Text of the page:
SNC-Lavalin Group Inc.'s new chief executive officer Robert Card is putting his stamp on the beleaguered engineering firm with a major shakeup in the executive ranks and in the company's structure.
Montreal-based SNC said Friday it is bringing in an outsider – Neil Bruce, former executive director and chief operating officer of British engineering company Amec – to fill the newly created role of president of resources and environment.
Mr. Bruce – who last year was awarded the title of officer of the Order of the British Empire – will also become a member of the influential inner circle known as the Office of the President.
The newly formed resources and environment group will include SNC's global business in hydrocarbons and chemicals (H&C), mining and metallurgy (M&M), environment and water.
The unit is to be SNC's largest and most diverse, active in most of the 100 countries where SNC is present.
Mr. Bruce, to be based in London, is tasked with overseeing a global growth strategy for these sectors, the company said in a news release.
SNC is also creating a global operations group. Former executive vice-president for Europe – Christian Jacqui – will become executive vice-president of global operations, spearheading a globalization drive of the company's operations.
The changes involve another executive departure, as well.
Patrick Lamarre – son of former SNC chief executive Jacques Lamarre – has stepped down as executive vice-president of the Global Power unit, to be replaced on an interim basis by the head of the AltaLink subsidiary, Scott Thon.
"These changes represent part of our ongoing effort to further strengthen the company's management structure and extend its scope," said Mr. Card in a statement.
"These announcements are an opportunity to unroll some of the company's preliminary strategic orientation, of which there will be more to follow in the months to come."
Mr. Card came aboard last October as the company overhauls its operations and governance, ethics and compliance measures after being shaken by a series of scandals involving alleged fraud and unethical behaviour by top officials, including former CEO Pierre Duhaime.
Mr. Duhaime was arrested in November by Quebec's anti-corruption squad on charges of fraud, conspiracy to commit fraud and using forged documents. The charges are related to SNC's contract to build McGill University Health Centre's new $1.3-billion superhospital.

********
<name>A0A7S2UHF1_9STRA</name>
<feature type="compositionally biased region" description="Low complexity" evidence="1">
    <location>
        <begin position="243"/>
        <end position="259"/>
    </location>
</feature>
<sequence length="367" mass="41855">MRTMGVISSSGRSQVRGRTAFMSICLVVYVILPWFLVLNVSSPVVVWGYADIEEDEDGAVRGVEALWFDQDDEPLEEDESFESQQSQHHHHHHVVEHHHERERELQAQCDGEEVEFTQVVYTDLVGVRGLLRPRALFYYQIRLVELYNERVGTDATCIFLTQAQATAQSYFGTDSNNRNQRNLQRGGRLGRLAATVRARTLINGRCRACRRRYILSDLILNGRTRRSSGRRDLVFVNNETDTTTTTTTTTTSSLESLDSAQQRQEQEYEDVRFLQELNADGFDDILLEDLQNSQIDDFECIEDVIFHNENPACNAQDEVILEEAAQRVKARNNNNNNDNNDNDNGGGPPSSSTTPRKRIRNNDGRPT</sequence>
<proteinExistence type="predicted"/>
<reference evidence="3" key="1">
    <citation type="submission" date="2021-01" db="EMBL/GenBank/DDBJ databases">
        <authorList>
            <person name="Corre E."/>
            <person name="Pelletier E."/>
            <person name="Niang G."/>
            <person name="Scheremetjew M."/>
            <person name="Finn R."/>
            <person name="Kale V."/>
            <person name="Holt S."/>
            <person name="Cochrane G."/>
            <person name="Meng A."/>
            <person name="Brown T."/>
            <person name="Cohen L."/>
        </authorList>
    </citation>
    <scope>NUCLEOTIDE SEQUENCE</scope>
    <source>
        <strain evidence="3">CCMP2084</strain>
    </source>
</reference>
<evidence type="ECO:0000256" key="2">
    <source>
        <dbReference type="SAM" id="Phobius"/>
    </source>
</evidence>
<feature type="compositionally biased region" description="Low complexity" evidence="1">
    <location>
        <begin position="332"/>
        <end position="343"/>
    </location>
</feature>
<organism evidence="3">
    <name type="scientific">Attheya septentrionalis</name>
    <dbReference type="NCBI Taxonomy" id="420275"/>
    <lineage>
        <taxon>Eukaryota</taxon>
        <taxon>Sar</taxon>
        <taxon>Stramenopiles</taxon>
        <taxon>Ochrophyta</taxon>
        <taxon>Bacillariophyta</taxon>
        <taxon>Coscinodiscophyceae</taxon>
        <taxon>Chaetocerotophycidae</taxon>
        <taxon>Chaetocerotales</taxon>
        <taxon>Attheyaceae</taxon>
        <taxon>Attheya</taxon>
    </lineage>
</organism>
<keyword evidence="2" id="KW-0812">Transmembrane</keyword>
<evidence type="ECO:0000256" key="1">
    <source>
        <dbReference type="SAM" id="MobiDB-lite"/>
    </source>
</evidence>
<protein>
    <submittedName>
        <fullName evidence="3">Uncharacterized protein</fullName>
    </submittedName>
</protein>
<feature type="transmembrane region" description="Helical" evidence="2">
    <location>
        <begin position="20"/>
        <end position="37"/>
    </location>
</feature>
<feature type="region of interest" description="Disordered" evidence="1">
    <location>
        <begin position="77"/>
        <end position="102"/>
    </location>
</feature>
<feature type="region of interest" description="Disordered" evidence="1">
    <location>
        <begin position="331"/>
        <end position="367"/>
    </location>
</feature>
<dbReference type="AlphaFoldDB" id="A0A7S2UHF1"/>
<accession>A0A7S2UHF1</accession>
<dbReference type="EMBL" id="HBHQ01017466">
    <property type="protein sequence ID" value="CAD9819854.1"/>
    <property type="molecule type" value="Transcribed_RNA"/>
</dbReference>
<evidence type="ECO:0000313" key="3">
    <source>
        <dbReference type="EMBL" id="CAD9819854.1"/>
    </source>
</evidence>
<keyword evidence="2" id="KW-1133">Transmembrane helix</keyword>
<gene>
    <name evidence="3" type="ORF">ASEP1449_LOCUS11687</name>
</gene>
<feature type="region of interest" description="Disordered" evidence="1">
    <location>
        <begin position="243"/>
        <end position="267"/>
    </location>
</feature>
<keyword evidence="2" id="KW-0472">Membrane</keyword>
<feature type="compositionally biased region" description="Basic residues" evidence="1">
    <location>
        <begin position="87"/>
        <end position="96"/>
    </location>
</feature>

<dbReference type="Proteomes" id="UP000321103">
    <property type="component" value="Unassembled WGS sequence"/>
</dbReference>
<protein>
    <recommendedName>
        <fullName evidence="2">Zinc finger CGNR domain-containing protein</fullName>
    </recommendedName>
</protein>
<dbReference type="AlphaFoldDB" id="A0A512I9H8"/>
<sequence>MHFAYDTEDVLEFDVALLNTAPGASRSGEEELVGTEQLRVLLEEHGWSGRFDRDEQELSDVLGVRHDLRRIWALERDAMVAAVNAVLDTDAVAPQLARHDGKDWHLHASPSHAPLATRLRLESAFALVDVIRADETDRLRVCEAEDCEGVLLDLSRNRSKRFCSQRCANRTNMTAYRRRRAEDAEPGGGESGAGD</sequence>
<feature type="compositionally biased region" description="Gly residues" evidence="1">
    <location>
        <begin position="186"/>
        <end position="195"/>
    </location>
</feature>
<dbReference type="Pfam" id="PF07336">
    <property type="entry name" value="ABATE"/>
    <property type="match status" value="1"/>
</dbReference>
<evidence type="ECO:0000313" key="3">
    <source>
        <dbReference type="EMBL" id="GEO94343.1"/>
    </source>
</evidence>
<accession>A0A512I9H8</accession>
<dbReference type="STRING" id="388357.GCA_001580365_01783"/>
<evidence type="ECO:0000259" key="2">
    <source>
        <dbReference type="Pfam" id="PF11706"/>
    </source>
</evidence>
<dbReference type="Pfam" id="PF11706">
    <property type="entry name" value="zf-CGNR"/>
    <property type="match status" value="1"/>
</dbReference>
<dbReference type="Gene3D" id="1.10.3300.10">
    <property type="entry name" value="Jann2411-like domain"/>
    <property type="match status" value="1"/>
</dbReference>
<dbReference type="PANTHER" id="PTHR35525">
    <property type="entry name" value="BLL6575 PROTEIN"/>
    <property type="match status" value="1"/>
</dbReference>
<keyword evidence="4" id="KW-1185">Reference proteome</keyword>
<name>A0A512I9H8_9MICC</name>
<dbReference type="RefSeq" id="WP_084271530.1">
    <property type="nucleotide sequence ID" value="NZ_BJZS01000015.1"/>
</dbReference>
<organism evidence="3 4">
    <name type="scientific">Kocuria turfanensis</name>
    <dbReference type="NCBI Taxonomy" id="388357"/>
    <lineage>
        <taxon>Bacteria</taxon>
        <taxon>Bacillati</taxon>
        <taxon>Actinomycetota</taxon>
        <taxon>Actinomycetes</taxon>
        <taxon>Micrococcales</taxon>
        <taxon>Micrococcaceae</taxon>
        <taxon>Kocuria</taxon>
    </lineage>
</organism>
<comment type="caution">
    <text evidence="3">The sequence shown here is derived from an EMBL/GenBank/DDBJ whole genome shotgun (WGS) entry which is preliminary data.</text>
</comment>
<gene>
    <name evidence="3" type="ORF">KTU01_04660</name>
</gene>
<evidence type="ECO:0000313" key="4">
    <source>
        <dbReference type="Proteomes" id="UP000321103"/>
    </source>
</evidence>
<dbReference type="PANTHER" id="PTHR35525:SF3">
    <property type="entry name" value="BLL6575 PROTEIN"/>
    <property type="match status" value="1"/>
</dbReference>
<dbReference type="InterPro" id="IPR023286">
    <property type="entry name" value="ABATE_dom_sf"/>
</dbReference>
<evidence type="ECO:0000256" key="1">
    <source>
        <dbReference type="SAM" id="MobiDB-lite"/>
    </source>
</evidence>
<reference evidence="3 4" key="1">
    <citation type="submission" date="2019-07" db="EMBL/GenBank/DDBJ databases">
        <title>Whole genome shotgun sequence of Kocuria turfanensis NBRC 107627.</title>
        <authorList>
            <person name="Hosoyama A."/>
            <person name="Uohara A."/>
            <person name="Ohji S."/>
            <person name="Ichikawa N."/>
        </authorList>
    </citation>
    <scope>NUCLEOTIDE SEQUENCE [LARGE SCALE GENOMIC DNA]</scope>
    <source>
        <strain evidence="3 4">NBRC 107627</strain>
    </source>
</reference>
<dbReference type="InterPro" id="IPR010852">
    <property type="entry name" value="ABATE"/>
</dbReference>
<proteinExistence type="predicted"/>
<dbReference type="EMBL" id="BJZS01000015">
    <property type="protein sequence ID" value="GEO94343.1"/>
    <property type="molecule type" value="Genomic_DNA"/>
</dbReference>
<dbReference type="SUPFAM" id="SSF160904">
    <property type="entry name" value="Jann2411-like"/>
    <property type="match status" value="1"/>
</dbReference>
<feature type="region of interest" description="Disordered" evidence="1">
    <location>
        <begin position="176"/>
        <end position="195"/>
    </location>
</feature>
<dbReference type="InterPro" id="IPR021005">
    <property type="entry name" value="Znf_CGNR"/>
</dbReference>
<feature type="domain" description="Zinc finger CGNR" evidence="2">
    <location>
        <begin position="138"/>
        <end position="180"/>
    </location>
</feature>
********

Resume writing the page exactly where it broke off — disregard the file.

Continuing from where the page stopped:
Riadh Ben Aïssa, a former SNC executive responsible for global construction projects, faces the same charges.
He is being held in a Swiss jail since April as part of an international probe into alleged corrupt payments in North Africa.
Both Mr. Duhaime and Mr. Ben Aïssa left the company last March amid allegations involving $56-million in undocumented payments to commercial agents.
SNC also recently shuffled its chief financial officer, Gille Laramée, to another position in the company.
The company is also dealing with allegations that some of its employees bribed government officials in Bangladesh in order to clinch a $10-million contract related to a bridge-building project in that country.
Alta Corp. Capital analyst Maxim Sytchev said in a research note Friday that the hiring of Mr. Bruce – whose former firm is focusing on the environmental, water, power and natural resources sectors – indicates that Mr. Card envisions a similar approach at SNC.
The changes announced at SNC on Friday also signal an alignment of the engineering and construction company's units along more global lines, Mr. Sytchev said.
The moves should help in SNC's efforts to restore damaged investor confidence, he said.
"Given the #1 and #2 executive pedigree that now resides at SNC-Lavalin, investors should feel increasingly more comfortable with the turnaround/strengthening potential of company's Engineering & Construction business," he said.
Analyst Pierre Lacroix of Desjardins Securities said in a note: "We believe the addition of Mr. Bruce to SNC's executive team and the Office of the President is significant, given that the expertise and relationships he acquired at AMEC could be useful in developing the SNC franchise, especially in oil and gas. Prior to serving as AMEC's COO, Mr. Bruce led the expansion of the company's natural resources division, which covered global activities in oil & gas, oil sands and mining.
The announcement should help provide a boost to SNC's shares, he said.
The shares have taken a beating from the corruption allegations – none of which have been proven in court – over the past year.